You can’t go into work anymore without a full-body shudder. The thought of doing whatever it is you’ve been doing for a couple years today is insufferable. The only way you’ve been able to get through the day is to fantasize about that big fat career change, and how much better life will be when you’re actually doing what you want.
So you find yourself putting in job applications. Work somehow becomes tolerable when you check emails in gleeful anticipation of your golden ticket: the second interview. You’re finally going to have meaning! You’ll be able to wake up and know that what you did counted! Most importantly, you won’t be stuck here anymore.
But I have a question for you. What’s to say you’re not going to repeat this process after you’ve been doing your next job for a couple years? Fact is, changing your job will only change your job. If you don’t manufacture meaning in your life through consistent personal growth and giving, you’re still going to crave change no matter how awesome your job is. So, before you submit another quick app on LinkedIn, and before you take that second interview, there are a couple things you should do first.
1. Start a regular giving practice
Part of desiring a career change is wanting to make a difference to people. You want to know that you’re exerting a positive influence through your skills and resources because you’re human—we need to feel connected to others, and that we’re using our talents. But what would happen if you started a giving initiative outside of work? How might that change the way you feel at your job?
Studies show that charitable giving leads to greater happiness and satisfaction, which spills over into workplace satisfaction (no matter what job you have). You can tap into this instant sense of meaning by designating a portion of your paycheck, 5-10%, to causes you’re passionate about or people you have compassion for, both locally and globally.
Start a new bank account specifically for giving and set up an automatic transfer. Then every week, or twice a month, depending on how much you want to give at a time, take an hour on the weekends to research where your money can make the biggest difference. Sites like YouCaring.com have a bevy of fundraisers from social causes to medical bills and disaster relief.
Another option is to start a note tab for giving and simply pay more attention to people’s needs in your community, in your circle of friends, in your family, and in your country. Write down ideas as you read the news or whenever you hear of an opportunity to give. Not only will you end up giving to more meaningful causes that you’re closely connected to,which studies show has a more positive impact on your wellbeing, the habit of note taking will make giving a more substantial and active part of your lifestyle, which multiplies the benefits.
2. Start planning for more of what you love outside of work
As adults, we get in the bad habit of making life about work. We prepare for work, we work, we come back and do things to relax from a hard day’s work, then we sleep so we can go to work again. Which kind of makes you feel empty at work…because life isn’t just about work! But if you don’t plan on doing the things you love, and doing them consistently, you’ll pin more of your happiness (or lack thereof) on work. Which might not be fair to your job.
So start planning for joy. Right now, write out a list of the things you’ve really wanted to do or haven’t done nearly enough of over the last few years—things that maybe you’ve been too tired to do, or that for some reason never seem to happen. They might be fun trips, sporting leagues you haven’t joined, dance classes you haven’t taken, language lessons you forgot about, volunteer meetups you put off—anything that would bring you joy and that you could improve.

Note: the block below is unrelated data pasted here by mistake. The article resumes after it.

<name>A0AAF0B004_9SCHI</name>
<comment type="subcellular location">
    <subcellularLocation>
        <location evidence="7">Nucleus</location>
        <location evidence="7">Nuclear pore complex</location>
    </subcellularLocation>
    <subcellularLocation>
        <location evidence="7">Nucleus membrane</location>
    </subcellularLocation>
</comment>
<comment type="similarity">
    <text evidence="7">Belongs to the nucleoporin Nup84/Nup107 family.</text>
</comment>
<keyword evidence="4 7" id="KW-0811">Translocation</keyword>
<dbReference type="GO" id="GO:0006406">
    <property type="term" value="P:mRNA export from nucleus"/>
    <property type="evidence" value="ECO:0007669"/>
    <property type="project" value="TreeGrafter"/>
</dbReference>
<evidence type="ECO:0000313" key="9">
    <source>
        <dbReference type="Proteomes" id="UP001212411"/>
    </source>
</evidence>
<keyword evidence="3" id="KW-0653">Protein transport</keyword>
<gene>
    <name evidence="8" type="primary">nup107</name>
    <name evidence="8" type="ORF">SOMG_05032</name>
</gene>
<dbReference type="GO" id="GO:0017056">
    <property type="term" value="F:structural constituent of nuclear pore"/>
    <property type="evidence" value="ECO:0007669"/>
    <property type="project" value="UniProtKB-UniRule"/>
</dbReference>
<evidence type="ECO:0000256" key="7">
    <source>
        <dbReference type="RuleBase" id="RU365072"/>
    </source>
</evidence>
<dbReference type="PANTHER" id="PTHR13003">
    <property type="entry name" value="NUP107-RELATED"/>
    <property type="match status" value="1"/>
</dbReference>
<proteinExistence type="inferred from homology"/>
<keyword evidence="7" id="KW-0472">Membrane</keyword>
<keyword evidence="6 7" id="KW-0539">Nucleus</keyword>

Then every weekend, spend ten to twenty minutes drafting up a weekly list of the activities you’d love to do most and that you refuse to put off. Write down enough activities to where you feel excited about doing more than what you normally do, but not so much that you feel anxious about having to do all this extra stuff. You’ll strike a balance after a week or two.
Use a blank hard-backed sketchbook for this planning activity. Then every morning, in the same planner, refer to your weekly list as you draft up daily goals. Pick the things that are most realistic or appealing for that day. For instance, if you get off early on Wednesdays, or can work from home on Fridays, those would be good days to organize pick up basketball, or to drop in on that cooking class you’ve been dying to take.
Then write out the goal with a big checkbox next to it. You’ll know what to include when you take 5-10 minutes to plan out your day each morning. Last, you’ll want to set reminders in your smartphone that alert you of the activity you want to do. Once you start consistently planning for, doing, and improving at the things which bring you joy, you’ll feel a whole new world of opportunity open up for you. And your work life will improve because of it.
None of the advice in this article suggests that you remain at a toxic work environment or a job that doesn’t challenge you and enrich your life. Sometimes a big career change is exactly what you need, but oftentimes the case is that you’re not putting enough effort to make life great outside of work, which makes work the scapegoat, and which makes your “dream job” a will-o-the-wisp.
If you transition into another career or job without having brought meaning to your personal life, your work can never actually make you happy. So start a giving habit first, then plan out and do the fun things and learning experiences you want to accomplish as a daily habit. If you do this consistently for a couple months and still dread walking into the same workplace, then go for that second interview!